Once in a while, I get a reflection that I want to feature front and center.
Drew passed the 2021 February California Bar Exam (Attorneys’ Exam with essays and PT only) on his second attempt while working full time and as a father to young children.
He really hit the nail on the head about the experience of a repeater—and what first timers should heed—from the initial underestimation of the exam, the uncomfortable resistance to actually trying to solve the problems, to his essay answers evolving into a more organized format.
I didn’t want to waste Drew’s very organized thoughts (and lessons for new bar takers) by letting them archive in my inbox like the many other reflections I get. His message had a lot of parallels to what I and many other repeaters have gone through, and what I encourage my readers to do.
I went on a Zoom call to discuss how to study for the bar exam. If you’re just starting out, you may be lost on what the right way to do this all is.
So I distilled three key strategies from what I did differently to pass the California Bar Exam on my second attempt. These are applicable to all jurisdictions and whether you’re taking a bar exam for the first time or you’re a repeater.
It’s socially acceptable to shit on math. It’s politically incorrect to dislike “travel” or “dogs.” And it’s considered weird and risky to not sign up for a big bar prep course by the end of your third year of law school.
Let’s start by addressing that last one about bar courses.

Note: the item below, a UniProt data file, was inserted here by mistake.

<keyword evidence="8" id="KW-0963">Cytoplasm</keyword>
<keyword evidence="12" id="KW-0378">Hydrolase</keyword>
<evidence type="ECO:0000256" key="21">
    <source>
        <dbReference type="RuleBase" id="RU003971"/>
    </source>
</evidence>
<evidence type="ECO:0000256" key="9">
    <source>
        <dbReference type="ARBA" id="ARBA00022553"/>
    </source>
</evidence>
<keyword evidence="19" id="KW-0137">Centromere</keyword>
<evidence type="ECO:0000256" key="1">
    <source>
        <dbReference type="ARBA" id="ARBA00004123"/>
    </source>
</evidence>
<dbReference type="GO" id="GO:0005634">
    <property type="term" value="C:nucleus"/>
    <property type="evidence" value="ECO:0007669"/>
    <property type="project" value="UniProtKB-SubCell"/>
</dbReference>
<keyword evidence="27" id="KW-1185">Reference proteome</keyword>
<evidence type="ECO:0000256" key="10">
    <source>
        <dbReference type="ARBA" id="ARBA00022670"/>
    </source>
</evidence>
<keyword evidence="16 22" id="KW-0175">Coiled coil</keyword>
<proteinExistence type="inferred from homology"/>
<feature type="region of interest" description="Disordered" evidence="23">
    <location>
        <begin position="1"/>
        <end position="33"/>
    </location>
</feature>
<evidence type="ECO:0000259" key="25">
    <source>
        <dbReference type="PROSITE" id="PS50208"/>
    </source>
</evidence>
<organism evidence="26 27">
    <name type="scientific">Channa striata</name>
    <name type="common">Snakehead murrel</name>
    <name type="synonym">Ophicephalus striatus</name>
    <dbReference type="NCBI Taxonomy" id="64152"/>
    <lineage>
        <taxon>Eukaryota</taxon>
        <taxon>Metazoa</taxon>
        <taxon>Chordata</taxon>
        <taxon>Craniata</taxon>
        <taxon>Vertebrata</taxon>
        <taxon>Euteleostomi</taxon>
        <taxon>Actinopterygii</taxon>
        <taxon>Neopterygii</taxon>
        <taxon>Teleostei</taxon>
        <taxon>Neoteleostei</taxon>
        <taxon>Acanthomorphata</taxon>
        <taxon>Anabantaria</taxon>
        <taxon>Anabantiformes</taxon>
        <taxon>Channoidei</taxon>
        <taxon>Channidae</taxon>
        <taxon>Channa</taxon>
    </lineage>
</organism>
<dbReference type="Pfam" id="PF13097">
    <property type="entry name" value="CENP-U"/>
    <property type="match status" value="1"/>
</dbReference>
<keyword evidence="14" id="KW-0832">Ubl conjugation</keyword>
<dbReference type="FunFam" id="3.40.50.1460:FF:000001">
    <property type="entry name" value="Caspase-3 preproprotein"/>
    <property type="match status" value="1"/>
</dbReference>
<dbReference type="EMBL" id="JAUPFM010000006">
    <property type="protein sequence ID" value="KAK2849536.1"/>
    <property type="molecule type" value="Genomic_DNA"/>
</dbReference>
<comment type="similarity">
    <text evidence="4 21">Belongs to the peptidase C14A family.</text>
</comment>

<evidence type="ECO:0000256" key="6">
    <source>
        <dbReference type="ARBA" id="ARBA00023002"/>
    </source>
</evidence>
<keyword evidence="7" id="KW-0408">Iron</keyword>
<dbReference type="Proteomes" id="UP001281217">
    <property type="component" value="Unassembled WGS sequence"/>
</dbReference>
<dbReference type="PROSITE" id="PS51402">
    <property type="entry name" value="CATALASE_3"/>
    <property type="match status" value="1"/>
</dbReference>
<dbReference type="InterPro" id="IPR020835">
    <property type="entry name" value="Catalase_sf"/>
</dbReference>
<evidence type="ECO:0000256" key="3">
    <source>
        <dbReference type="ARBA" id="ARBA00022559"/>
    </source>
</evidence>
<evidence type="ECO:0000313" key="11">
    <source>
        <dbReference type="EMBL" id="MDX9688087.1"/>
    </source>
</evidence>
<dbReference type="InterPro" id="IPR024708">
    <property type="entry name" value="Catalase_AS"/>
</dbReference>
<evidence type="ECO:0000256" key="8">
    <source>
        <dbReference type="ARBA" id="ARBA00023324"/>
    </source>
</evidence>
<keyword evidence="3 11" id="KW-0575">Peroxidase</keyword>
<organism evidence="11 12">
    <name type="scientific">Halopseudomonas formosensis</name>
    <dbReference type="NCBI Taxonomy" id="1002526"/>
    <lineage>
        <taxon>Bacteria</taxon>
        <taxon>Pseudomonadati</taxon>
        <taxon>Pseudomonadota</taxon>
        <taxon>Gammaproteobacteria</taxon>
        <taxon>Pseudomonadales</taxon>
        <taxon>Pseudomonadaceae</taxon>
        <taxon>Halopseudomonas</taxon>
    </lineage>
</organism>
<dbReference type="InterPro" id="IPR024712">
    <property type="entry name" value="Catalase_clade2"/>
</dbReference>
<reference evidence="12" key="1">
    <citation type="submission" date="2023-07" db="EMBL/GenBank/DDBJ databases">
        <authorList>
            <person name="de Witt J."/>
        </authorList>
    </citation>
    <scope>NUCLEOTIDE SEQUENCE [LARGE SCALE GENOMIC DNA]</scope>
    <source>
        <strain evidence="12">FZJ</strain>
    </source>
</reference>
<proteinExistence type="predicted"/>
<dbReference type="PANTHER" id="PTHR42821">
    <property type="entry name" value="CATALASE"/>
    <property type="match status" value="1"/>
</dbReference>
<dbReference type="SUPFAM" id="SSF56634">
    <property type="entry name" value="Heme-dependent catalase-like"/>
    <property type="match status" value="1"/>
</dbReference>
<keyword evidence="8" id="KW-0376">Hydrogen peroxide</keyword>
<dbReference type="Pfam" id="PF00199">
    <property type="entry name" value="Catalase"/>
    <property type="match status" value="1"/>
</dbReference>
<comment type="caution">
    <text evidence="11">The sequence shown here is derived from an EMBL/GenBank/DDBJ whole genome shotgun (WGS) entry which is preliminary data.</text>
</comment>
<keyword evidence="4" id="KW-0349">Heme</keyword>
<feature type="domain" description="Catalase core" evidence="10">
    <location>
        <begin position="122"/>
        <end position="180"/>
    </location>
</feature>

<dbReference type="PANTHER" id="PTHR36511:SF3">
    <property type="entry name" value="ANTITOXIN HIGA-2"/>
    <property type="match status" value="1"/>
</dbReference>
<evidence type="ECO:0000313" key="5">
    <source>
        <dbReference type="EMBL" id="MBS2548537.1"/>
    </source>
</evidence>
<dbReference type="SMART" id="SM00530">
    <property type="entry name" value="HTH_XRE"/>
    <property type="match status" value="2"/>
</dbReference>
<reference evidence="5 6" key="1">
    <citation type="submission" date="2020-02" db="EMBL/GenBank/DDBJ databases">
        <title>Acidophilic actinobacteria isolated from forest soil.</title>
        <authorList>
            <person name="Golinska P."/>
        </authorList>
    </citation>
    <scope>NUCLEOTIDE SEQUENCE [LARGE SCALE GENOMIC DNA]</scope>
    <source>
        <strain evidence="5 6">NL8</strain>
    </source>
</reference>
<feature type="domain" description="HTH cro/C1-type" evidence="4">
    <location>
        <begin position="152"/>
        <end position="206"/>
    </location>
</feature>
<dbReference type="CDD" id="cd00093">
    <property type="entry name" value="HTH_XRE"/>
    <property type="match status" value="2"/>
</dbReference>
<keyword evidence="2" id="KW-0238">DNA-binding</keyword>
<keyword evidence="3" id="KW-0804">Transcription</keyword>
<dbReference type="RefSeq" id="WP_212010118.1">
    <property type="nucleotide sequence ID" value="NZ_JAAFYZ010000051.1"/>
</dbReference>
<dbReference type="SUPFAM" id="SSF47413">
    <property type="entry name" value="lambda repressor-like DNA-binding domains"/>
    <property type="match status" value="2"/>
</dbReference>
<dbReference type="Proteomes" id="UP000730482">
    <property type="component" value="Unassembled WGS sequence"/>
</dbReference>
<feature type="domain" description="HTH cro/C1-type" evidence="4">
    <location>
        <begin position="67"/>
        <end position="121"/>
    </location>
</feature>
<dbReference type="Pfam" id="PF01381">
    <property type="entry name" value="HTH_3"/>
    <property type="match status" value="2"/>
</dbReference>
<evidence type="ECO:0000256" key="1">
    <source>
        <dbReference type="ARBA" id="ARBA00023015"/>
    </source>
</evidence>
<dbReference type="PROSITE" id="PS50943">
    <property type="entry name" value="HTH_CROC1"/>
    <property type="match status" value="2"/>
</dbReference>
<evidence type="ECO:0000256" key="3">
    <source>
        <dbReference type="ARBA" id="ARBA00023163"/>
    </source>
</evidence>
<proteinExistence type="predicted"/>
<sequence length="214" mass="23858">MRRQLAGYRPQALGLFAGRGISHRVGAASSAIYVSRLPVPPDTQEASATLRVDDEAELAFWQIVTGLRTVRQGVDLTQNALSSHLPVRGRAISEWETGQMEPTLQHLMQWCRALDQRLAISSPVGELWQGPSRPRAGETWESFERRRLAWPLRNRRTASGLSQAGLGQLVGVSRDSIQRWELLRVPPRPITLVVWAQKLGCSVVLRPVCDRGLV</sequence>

Unless you were already exposed to the idea of alternate paths, you probably naturally assumed that you needed to go with a bar prep company after graduation. The question was framed as “what’s the best bar course” rather than “should I?” You were bombarded with offers from the usual suspects since day one.
So it’s not your fault. Also, there’s nothing wrong with using a course per se. I’m 100% for educating ourselves.
It’s just that you don’t NEED a course. You don’t NEED a tutor. You don’t have to spend $10,000 or $4,000 or anything close to that (besides registration fees) every time you take this test. (I’ll show you how below.)
I’m not wagging my finger saying you must or mustn’t enroll in a bar prep course. The right investments will pay off. I’m just saying you can think about it and consciously decide for yourself.
Start by checking for any internal narratives you may have about what you need to buy to prepare for the bar. Here, I’ll help you reexamine the default assumptions born from “big bar” lobbying by answering these questions:
What are the drawbacks of “big box” bar programs?
What can you do instead to address these drawbacks?
What are the benefits of big bar courses?
Should you sign up for one? (It depends)
How do you prepare for the bar exam without a prep course or a big budget?